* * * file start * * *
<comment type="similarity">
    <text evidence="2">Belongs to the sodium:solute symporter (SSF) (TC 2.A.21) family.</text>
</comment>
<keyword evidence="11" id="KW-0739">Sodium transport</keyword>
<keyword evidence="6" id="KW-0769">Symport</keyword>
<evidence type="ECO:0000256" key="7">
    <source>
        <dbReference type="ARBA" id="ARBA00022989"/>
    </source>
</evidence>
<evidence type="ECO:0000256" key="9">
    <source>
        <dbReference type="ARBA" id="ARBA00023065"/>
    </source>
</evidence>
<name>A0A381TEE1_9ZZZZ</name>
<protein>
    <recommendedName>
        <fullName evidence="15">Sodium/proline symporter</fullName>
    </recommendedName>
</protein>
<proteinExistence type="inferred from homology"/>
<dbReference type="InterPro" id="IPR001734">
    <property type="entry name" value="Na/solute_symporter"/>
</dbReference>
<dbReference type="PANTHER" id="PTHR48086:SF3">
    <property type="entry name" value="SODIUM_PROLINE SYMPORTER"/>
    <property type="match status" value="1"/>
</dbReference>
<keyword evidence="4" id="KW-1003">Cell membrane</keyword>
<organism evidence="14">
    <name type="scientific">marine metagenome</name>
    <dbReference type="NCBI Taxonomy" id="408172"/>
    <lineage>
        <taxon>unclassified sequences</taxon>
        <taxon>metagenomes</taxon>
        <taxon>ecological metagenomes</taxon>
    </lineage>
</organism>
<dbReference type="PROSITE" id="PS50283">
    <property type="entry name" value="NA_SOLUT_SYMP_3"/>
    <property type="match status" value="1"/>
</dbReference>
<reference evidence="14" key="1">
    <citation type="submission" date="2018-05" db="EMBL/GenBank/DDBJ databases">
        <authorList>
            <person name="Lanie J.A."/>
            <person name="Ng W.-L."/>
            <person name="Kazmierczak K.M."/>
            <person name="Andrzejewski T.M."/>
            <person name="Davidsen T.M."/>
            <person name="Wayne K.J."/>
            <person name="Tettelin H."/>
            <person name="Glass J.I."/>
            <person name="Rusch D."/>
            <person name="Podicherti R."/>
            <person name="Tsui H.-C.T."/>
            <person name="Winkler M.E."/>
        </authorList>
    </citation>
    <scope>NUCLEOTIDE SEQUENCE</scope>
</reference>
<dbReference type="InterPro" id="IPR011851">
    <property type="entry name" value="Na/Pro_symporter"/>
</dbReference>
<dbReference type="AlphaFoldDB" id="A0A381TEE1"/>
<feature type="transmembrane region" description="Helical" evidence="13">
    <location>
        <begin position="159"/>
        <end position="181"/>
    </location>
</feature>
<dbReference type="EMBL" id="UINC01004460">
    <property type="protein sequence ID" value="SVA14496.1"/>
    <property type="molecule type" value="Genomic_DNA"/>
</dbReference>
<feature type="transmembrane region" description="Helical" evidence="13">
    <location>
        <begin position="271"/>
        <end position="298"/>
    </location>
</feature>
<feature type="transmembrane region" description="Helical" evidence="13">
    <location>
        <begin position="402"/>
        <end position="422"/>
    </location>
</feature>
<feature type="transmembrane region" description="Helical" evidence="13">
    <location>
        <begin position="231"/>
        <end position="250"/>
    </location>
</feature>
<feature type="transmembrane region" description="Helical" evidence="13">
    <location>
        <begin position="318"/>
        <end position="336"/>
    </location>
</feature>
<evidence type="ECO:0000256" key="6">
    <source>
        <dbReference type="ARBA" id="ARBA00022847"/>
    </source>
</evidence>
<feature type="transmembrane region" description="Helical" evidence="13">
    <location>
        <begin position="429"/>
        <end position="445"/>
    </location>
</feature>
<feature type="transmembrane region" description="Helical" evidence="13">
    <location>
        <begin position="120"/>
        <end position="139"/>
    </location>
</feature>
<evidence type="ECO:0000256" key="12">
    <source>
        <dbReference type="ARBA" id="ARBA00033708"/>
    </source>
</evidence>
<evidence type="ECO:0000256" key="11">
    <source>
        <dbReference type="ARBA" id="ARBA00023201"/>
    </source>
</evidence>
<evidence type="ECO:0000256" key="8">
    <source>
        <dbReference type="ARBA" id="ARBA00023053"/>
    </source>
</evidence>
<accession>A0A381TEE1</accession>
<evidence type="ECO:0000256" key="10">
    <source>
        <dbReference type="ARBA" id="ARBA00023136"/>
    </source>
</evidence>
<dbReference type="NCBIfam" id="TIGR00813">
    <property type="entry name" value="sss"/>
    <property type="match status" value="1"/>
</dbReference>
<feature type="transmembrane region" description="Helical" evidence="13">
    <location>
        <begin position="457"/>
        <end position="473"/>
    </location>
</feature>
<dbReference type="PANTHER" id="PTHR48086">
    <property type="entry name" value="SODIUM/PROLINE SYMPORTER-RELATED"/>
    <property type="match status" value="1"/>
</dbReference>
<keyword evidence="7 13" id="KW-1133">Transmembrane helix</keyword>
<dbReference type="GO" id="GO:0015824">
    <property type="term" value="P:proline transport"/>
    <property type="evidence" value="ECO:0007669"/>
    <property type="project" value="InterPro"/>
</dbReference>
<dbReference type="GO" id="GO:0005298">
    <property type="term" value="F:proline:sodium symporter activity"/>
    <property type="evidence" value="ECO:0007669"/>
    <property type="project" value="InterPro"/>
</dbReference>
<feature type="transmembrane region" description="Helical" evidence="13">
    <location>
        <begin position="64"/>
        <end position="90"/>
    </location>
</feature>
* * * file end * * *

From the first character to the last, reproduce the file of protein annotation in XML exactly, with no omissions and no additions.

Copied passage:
<comment type="similarity">
    <text evidence="2">Belongs to the sodium:solute symporter (SSF) (TC 2.A.21) family.</text>
</comment>
<keyword evidence="11" id="KW-0739">Sodium transport</keyword>
<keyword evidence="6" id="KW-0769">Symport</keyword>
<evidence type="ECO:0000256" key="7">
    <source>
        <dbReference type="ARBA" id="ARBA00022989"/>
    </source>
</evidence>
<evidence type="ECO:0000256" key="9">
    <source>
        <dbReference type="ARBA" id="ARBA00023065"/>
    </source>
</evidence>
<name>A0A381TEE1_9ZZZZ</name>
<protein>
    <recommendedName>
        <fullName evidence="15">Sodium/proline symporter</fullName>
    </recommendedName>
</protein>
<proteinExistence type="inferred from homology"/>
<dbReference type="InterPro" id="IPR001734">
    <property type="entry name" value="Na/solute_symporter"/>
</dbReference>
<dbReference type="PANTHER" id="PTHR48086:SF3">
    <property type="entry name" value="SODIUM_PROLINE SYMPORTER"/>
    <property type="match status" value="1"/>
</dbReference>
<keyword evidence="4" id="KW-1003">Cell membrane</keyword>
<organism evidence="14">
    <name type="scientific">marine metagenome</name>
    <dbReference type="NCBI Taxonomy" id="408172"/>
    <lineage>
        <taxon>unclassified sequences</taxon>
        <taxon>metagenomes</taxon>
        <taxon>ecological metagenomes</taxon>
    </lineage>
</organism>
<dbReference type="PROSITE" id="PS50283">
    <property type="entry name" value="NA_SOLUT_SYMP_3"/>
    <property type="match status" value="1"/>
</dbReference>
<reference evidence="14" key="1">
    <citation type="submission" date="2018-05" db="EMBL/GenBank/DDBJ databases">
        <authorList>
            <person name="Lanie J.A."/>
            <person name="Ng W.-L."/>
            <person name="Kazmierczak K.M."/>
            <person name="Andrzejewski T.M."/>
            <person name="Davidsen T.M."/>
            <person name="Wayne K.J."/>
            <person name="Tettelin H."/>
            <person name="Glass J.I."/>
            <person name="Rusch D."/>
            <person name="Podicherti R."/>
            <person name="Tsui H.-C.T."/>
            <person name="Winkler M.E."/>
        </authorList>
    </citation>
    <scope>NUCLEOTIDE SEQUENCE</scope>
</reference>
<dbReference type="InterPro" id="IPR011851">
    <property type="entry name" value="Na/Pro_symporter"/>
</dbReference>
<dbReference type="AlphaFoldDB" id="A0A381TEE1"/>
<feature type="transmembrane region" description="Helical" evidence="13">
    <location>
        <begin position="159"/>
        <end position="181"/>
    </location>
</feature>
<dbReference type="EMBL" id="UINC01004460">
    <property type="protein sequence ID" value="SVA14496.1"/>
    <property type="molecule type" value="Genomic_DNA"/>
</dbReference>
<feature type="transmembrane region" description="Helical" evidence="13">
    <location>
        <begin position="271"/>
        <end position="298"/>
    </location>
</feature>
<feature type="transmembrane region" description="Helical" evidence="13">
    <location>
        <begin position="402"/>
        <end position="422"/>
    </location>
</feature>
<feature type="transmembrane region" description="Helical" evidence="13">
    <location>
        <begin position="231"/>
        <end position="250"/>
    </location>
</feature>
<feature type="transmembrane region" description="Helical" evidence="13">
    <location>
        <begin position="318"/>
        <end position="336"/>
    </location>
</feature>
<evidence type="ECO:0000256" key="6">
    <source>
        <dbReference type="ARBA" id="ARBA00022847"/>
    </source>
</evidence>
<feature type="transmembrane region" description="Helical" evidence="13">
    <location>
        <begin position="429"/>
        <end position="445"/>
    </location>
</feature>
<feature type="transmembrane region" description="Helical" evidence="13">
    <location>
        <begin position="120"/>
        <end position="139"/>
    </location>
</feature>
<evidence type="ECO:0000256" key="12">
    <source>
        <dbReference type="ARBA" id="ARBA00033708"/>
    </source>
</evidence>
<evidence type="ECO:0000256" key="11">
    <source>
        <dbReference type="ARBA" id="ARBA00023201"/>
    </source>
</evidence>
<evidence type="ECO:0000256" key="8">
    <source>
        <dbReference type="ARBA" id="ARBA00023053"/>
    </source>
</evidence>
<accession>A0A381TEE1</accession>
<evidence type="ECO:0000256" key="10">
    <source>
        <dbReference type="ARBA" id="ARBA00023136"/>
    </source>
</evidence>
<dbReference type="NCBIfam" id="TIGR00813">
    <property type="entry name" value="sss"/>
    <property type="match status" value="1"/>
</dbReference>
<feature type="transmembrane region" description="Helical" evidence="13">
    <location>
        <begin position="457"/>
        <end position="473"/>
    </location>
</feature>
<dbReference type="PANTHER" id="PTHR48086">
    <property type="entry name" value="SODIUM/PROLINE SYMPORTER-RELATED"/>
    <property type="match status" value="1"/>
</dbReference>
<keyword evidence="7 13" id="KW-1133">Transmembrane helix</keyword>
<dbReference type="GO" id="GO:0015824">
    <property type="term" value="P:proline transport"/>
    <property type="evidence" value="ECO:0007669"/>
    <property type="project" value="InterPro"/>
</dbReference>
<dbReference type="GO" id="GO:0005298">
    <property type="term" value="F:proline:sodium symporter activity"/>
    <property type="evidence" value="ECO:0007669"/>
    <property type="project" value="InterPro"/>
</dbReference>
<feature type="transmembrane region" description="Helical" evidence="13">
    <location>
        <begin position="64"/>
        <end position="90"/>
    </location>
</feature>